|the very busy Chinese Pier|
We went back to the pier just in time. The boat is already starting to get filled - both with human and goods, a lot of goods. You see, Tawi-Tawi is an island province. Municipalities are divided into different group of islands, so the islanders usually buy everything they need from the capital.
|onboard with the friendly locals|
As the boat began to sail away from Bongao, that was when we started to see the real beauty of Tawi-Tawi. That was when we first saw the houses and structures on stilt on a better point of view.
|This is Tawi-Tawi|
Everything was so photogenic. The busy pier and all the activities happening made me click non-stop. It was like the ghats in Varanasi, India wherein anywhere you look at, there's something interesting to capture.
|these boats will take you wherever you like|
|a typical Tawi-Tawi gas station ;)|
The boat ride lasts an hour and a half. There are locals who preferred to just sleep it off. This was all new and exciting to me, so I didn't sleep at all. I just observed the locals and waited until the island slowly appears.
|a family that naps together, stays together|
|Well, Hello Simunul Island!|
Another thing I noticed as we come close to the port is the crystal clear water! You can see through the bottom of it. I can see all the starfishes under the water. It was unbelievably clean for a place near the residential houses.
|just wow :)|
|the gorgeous stilt houses of Simunul|
They live in Barangay Bohe-Indangan which literally translates to "water of life". If you notice in the photos, the streets were still decorated with colorful banderitas. It just so happened that the day before we arrived, they have just celebrated the birth of Islam in the Philippines. Yes, it all started right in this very island.
|Sheik Makhdum Mosque|
Here arose the very first mosque in our country named after Sheik Karimul Makhdum, a Arabian trader and missionary who first introduced Islam in the Philippines. Islam reached the Philippine shores back in 1380, long before the Spaniards brought Christianity here.
Our hosts took us to the mosque and proudly told us of its history. It is a two-storey structure. The men prays in the ground floor, while women's designated praying area is at the second floor.
|the interior of the mosque|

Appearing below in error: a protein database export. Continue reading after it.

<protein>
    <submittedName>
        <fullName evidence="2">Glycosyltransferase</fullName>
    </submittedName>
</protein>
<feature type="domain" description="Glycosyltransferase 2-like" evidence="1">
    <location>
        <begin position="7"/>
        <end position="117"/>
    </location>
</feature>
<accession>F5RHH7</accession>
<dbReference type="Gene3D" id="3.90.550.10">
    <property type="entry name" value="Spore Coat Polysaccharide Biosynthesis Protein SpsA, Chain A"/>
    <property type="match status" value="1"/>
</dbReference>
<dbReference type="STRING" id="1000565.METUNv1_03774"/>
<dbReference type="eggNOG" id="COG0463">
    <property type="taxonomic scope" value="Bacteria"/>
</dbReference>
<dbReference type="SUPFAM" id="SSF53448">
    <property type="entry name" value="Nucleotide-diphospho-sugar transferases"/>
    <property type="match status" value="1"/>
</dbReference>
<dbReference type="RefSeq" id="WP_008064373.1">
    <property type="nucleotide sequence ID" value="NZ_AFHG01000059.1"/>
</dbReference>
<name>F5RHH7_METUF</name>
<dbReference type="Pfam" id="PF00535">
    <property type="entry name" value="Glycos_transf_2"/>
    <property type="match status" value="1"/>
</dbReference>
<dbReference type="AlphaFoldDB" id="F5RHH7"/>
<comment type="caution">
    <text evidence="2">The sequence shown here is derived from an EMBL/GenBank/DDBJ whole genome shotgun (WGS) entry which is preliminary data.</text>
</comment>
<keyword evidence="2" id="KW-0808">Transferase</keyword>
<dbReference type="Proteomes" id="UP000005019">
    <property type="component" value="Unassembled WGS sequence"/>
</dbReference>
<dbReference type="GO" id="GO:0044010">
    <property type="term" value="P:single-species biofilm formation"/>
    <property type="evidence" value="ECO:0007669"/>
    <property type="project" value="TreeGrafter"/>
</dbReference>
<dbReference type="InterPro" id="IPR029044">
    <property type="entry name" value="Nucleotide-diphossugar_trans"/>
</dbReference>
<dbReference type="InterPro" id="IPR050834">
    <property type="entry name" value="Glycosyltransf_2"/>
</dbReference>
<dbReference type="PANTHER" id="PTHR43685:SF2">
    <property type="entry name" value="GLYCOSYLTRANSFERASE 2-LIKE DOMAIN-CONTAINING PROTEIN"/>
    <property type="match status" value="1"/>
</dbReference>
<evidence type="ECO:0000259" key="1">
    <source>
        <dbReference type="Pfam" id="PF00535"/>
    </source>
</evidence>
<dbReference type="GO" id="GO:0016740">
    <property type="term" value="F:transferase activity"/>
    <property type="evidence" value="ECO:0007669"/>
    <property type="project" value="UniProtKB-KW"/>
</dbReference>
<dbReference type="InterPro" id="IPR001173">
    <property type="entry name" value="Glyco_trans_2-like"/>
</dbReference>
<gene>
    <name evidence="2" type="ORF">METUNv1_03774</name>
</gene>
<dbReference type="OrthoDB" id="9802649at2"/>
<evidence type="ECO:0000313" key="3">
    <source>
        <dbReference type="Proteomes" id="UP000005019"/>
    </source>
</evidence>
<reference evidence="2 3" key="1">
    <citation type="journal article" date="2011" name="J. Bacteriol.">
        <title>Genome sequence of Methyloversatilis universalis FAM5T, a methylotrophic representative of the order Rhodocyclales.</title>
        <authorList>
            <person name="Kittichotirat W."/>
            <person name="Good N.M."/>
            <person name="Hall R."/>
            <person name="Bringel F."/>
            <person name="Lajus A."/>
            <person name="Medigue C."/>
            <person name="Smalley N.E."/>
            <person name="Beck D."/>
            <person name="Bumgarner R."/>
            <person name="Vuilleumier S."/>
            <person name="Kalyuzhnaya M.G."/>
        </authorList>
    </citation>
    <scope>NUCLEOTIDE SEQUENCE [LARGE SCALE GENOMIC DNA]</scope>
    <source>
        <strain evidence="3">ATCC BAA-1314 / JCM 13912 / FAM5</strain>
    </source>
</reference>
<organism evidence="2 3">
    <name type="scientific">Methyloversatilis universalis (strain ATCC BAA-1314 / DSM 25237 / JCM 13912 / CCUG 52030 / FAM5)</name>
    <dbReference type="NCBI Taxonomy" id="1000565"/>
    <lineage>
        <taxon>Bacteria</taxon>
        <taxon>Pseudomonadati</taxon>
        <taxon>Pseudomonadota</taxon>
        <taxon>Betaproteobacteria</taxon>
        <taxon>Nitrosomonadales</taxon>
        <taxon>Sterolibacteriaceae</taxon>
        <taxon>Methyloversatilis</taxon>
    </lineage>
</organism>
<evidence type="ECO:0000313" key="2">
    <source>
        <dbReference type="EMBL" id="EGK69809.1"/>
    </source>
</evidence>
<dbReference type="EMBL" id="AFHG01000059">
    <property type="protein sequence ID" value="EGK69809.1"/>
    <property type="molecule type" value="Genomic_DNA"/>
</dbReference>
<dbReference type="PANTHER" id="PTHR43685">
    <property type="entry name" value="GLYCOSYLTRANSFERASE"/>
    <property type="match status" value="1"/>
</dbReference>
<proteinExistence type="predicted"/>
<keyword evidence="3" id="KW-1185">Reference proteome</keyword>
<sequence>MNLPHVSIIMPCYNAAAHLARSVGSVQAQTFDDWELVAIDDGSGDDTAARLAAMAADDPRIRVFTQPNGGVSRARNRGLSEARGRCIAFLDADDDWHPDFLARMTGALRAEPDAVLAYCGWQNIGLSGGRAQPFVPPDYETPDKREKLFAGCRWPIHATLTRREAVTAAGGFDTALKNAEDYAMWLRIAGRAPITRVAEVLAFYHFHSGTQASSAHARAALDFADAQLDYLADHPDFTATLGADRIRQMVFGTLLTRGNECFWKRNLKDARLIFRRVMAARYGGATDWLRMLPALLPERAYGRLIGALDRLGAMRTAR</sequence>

The four original pillars they call "hags"of the old mosque can still be found inside. These Ipil wood pillars are so sturdy to be still standing until now! It deserves its declaration as a National Historical Landmark. We touched it and whispered some prayers.
|Beau with one of the hag|
This mosque is popular to our Muslim brothers and sisters. If they can, they try to attend the anniversary celebration or just simply visit the mosque when they can. This place is very sacred for them since this is where Islam started. Kagawad Ammad told us that even Robin Padilla took time to visit their island just to see this mosque.
Then they took us to where there barangay is named after. We hiked a little farther from the mosque and headed to the "land area", I mean far from the stilt villages hehe. I was a little anxious at first because we were heading to a somewhat deserted part of the barangay but knowing that we were with an official who is widely respected in the area, made me feel at ease in no time.
|hiking to Bohe-Indangan|
We finally reached our destination, the Tubig Indangan. It is an inland natural source of water in the barangay. It used to be their source of fresh water but now locals use this for bathing. If it wasn't that late we would probably try bathing here too.
|Bohe Indangan/Tubig Indangan|
The clear water was cold and I bet refreshing. Too bad we couldn't bathe anymore hehe. Of course we had to take photos here with our host family.
|obligatory photo with our hosts :)|
We walked back towards the stilt village and they let us explore it for the first time.
I don't know about you, but for me it is really beautiful. Those simple houses standing in the water, they were gorgeous.
|a happy kid :)|
One thing that amazed me was how clean the water appears to be. I mean, that's where they live. And I am pretty sure their wastes go in there too but the water doesn't look polluted at all. The children treat outside of their houses as their own swimming pool.
|with the beautiful stilt houses of Simunul|
We were also able to observe there way of life while we were there. They normally cook outside the house. Instead of rice, they were fond of cooking cassava as their staple food. They are undoubtedly curious about strangers but very friendly and welcoming.
|a multi-tasking Badjao woman. she's cooking while breastfeeding her baby|
We were only in Simunul for an overnight stay. The following day, we were once again at the port catching the boat going back to Bongao as we were heading to another island. It was rather a short stay but nevertheless, we enjoyed it so much.
|one of the last photos I took from the port before leaving Simunul|
They are some of the most peace-loving and kindest people we've ever met. They don't judge people based on their religion. They welcomed us to their home and took care of us like a family would do. While eating, I was never asked to eat again and again but here! They look after their visitors very well. I wish I can witness their celebration of Islam anniversary next time. Until then, Simunul! ;)
"Tolerance and celebration of individual differences is the fire that fuels lasting love." ~Tom Hannah
This is Part 4 of my Zamboanga-Tawi-Tawi travel series.